If a tree falls in the forest and nobody is there to hear it fall, does it make a noise?
If the Mets assemble the greatest team in baseball, and there is nobody in the news media who speaks Spanish to interview its stars, do they exist?
One of the great genius sports writers who covers the Mets recently complained in his column that if he wanted an interview with the team, David Wright and Billy Wagner were the only English-speaking players he could communicate with.
Now with all that loot that The Post is raking in, taking kickbacks from the Dolan family and from the big banks and insurance companies to bury Hillary Clinton, you'd think that they could afford to hire a sportswriter who speaks a little Spanish, but ooooooohhhh noooooo! those knuckleheads evidently can't imagine anyone would care what's on the minds of some of New York's star attractions.
OK, these players are not Shakespearean actors or nuclear scientists. The conversation, if there was any, would be about dirty sliders, missed opportunities, batting slumps and all the other sundry, mundane details that compose a ballplayer's universe.
But sometimes the great historical wisdom of the ages is expressed in simple, childlike terms, as in the fables of Aesop and Lafontaine, or the histories of Hansl and Gretl and Cinderella, that were transformed into great operas and ballets. No one ballplayer is font of cultural wisdom (maybe Yogi Berra or Casey Stengel), but all the cumulative wisdom of all those great athletic heroes certainly has as much relevance and impact on human civilization as any hot air emanating from the supposed centers of power and culture.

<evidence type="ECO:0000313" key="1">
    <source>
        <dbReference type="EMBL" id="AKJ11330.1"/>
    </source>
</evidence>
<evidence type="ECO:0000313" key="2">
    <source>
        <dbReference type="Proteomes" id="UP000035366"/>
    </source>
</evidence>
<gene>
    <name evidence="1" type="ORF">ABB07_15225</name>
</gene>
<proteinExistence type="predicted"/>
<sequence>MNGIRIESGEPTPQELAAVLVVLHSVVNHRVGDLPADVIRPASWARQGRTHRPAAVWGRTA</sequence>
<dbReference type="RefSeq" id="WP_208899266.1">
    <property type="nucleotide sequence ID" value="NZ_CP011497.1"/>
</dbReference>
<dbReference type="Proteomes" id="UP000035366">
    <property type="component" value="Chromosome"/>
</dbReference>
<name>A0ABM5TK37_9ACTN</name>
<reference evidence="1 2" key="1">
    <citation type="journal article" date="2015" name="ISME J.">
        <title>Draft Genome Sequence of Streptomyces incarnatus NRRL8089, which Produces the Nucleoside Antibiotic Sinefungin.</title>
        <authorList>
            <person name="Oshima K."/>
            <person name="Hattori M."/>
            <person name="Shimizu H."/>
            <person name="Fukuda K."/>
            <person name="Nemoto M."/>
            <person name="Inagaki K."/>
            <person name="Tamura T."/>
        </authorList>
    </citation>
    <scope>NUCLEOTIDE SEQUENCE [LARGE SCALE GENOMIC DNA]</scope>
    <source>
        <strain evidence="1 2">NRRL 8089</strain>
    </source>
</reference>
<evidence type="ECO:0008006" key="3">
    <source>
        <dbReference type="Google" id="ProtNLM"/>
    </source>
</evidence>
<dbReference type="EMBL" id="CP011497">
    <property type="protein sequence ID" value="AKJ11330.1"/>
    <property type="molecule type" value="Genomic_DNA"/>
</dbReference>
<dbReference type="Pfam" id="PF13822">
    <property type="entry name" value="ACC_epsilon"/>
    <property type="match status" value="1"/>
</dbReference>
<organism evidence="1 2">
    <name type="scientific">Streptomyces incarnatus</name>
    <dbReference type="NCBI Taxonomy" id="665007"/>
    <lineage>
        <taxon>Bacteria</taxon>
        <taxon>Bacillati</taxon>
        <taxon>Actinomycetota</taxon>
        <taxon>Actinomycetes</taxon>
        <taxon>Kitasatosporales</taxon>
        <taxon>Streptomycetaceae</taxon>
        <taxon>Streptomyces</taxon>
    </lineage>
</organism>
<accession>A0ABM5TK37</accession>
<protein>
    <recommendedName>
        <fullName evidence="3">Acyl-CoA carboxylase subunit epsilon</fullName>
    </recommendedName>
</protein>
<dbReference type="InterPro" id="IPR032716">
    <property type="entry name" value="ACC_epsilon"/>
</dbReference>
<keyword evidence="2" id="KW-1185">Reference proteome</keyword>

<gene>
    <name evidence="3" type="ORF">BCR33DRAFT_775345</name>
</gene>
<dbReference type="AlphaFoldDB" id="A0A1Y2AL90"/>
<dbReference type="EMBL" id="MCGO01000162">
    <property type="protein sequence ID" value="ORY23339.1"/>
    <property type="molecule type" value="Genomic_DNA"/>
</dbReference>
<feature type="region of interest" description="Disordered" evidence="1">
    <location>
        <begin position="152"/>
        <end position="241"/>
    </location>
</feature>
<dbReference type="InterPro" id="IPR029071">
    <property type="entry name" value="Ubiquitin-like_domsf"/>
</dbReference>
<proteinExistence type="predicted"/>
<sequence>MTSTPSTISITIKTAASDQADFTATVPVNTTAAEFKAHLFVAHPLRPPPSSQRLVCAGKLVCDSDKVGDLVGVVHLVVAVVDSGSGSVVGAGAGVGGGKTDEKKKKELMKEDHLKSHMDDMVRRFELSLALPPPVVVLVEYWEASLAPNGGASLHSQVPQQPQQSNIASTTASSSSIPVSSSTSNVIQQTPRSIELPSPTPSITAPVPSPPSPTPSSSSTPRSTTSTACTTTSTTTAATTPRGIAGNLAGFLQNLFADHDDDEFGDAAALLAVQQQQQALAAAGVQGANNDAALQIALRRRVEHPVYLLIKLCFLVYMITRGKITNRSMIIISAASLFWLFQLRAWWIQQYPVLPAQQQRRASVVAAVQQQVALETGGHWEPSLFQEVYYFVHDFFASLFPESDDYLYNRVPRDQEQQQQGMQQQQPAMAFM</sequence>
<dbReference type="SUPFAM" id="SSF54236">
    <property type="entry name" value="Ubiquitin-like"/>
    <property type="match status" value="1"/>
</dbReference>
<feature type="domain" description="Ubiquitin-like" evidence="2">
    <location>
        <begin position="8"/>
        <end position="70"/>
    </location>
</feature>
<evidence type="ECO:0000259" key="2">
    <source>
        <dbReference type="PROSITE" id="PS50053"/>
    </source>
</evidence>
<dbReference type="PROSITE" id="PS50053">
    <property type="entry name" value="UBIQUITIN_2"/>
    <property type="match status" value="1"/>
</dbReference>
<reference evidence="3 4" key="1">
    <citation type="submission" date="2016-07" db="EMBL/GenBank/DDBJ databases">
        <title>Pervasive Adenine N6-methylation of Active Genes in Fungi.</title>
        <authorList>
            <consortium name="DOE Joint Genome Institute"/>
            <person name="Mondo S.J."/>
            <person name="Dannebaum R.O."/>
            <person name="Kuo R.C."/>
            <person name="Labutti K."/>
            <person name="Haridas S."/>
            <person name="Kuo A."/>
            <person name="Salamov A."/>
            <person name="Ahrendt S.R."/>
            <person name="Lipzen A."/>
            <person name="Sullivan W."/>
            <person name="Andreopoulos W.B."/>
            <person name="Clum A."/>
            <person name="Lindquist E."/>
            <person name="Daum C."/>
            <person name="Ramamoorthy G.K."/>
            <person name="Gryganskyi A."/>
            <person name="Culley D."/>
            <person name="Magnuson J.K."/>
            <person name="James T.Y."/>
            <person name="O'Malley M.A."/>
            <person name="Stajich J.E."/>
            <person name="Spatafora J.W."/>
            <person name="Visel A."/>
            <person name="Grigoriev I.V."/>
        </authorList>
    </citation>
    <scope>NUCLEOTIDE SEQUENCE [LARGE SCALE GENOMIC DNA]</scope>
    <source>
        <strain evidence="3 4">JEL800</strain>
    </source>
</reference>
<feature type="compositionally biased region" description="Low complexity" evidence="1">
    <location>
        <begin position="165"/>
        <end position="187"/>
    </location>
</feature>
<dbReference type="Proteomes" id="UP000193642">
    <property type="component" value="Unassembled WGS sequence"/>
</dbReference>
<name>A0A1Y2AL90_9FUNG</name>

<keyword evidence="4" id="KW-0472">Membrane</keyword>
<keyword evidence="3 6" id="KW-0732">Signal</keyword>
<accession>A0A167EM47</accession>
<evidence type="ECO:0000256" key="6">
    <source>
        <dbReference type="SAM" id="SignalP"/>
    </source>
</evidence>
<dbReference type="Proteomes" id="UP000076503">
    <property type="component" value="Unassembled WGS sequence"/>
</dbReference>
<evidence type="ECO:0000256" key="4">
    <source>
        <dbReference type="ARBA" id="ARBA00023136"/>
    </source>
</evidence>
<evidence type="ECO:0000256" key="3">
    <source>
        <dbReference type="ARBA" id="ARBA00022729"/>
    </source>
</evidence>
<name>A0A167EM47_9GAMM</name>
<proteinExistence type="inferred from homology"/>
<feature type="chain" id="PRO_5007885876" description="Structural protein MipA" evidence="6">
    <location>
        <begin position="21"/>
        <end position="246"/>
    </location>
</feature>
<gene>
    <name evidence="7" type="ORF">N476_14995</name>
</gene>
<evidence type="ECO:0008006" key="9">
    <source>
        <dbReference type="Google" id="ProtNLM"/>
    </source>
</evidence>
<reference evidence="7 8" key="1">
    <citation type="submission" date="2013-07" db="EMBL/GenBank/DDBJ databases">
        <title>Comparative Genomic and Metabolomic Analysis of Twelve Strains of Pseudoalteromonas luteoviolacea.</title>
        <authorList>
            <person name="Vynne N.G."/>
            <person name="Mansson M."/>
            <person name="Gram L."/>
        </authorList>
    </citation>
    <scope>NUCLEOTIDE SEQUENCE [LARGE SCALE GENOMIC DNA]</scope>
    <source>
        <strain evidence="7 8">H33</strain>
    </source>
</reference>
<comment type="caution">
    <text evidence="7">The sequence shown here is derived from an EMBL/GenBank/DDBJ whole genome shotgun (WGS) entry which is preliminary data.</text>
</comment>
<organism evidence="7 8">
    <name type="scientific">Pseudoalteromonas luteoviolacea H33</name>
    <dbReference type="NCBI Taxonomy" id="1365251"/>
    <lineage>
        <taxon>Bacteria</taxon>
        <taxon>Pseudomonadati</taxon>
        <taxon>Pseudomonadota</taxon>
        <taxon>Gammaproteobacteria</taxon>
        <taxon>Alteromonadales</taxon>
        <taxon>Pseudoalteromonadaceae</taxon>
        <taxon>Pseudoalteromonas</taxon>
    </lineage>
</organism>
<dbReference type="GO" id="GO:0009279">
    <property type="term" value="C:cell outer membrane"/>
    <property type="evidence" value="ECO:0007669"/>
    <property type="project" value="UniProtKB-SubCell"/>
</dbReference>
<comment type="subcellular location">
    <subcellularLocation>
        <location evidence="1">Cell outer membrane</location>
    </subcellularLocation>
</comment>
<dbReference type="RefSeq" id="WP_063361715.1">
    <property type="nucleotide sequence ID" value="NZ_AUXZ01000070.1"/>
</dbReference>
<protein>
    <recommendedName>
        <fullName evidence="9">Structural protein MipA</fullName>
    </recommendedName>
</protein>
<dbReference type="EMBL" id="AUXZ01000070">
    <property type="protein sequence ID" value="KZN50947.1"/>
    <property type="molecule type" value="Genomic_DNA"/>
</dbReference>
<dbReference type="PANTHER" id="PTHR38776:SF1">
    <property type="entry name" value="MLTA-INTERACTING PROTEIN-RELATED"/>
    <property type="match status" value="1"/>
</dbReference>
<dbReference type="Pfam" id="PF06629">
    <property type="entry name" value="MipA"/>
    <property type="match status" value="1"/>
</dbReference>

This country is filling up with foreign immigrants at a breathtaking pace, and we welcome them because, actually, our geographical landmass has the capacity to support a much larger population, and in the future a country that has aspirations of greatness, like we do, is going to need an immense population to compete with the other superstates. Europe is now at 450 million paying customers, not to mention China, India, Brazil, etc.
This great wealth of population can be expected to make many great contributions to our culture, but these contributions will be of an exotic variety. These people will never be real Americans in the sense that we understand it. That is because they will never understand baseball.
Baseball is one of the greatest manifestations of culture that America has endowed upon the world. It is a game of stealth and deception, wisdom and patience, of grace and suspense and speed, of balletic precision and acrobatic attainment. Baseball relies upon throwing more than any other game in the world. Everybody has to be able to throw, not just the quarterback. No other game places so much emphasis upon throwing. Americans are rocket people.
The rules and terminology of baseball are so arcane and obscure that they have to be learned at a very young age, like French, and the older you get the more the facility slips away from you. For an adult foreigner to learn to watch baseball (never mind to learn to play it) is an absolute impossibility. That's how they used to catch **** spies during World War II. The guy might sound legitimate, but if he didn't know Tinkers to Evers to Chance, lock him up!
I'll tell you the worst - did you ever go to a baseball game with a foreigner? Talk about misery:
"Why do they call it a Texas League single? Is he from Texas?"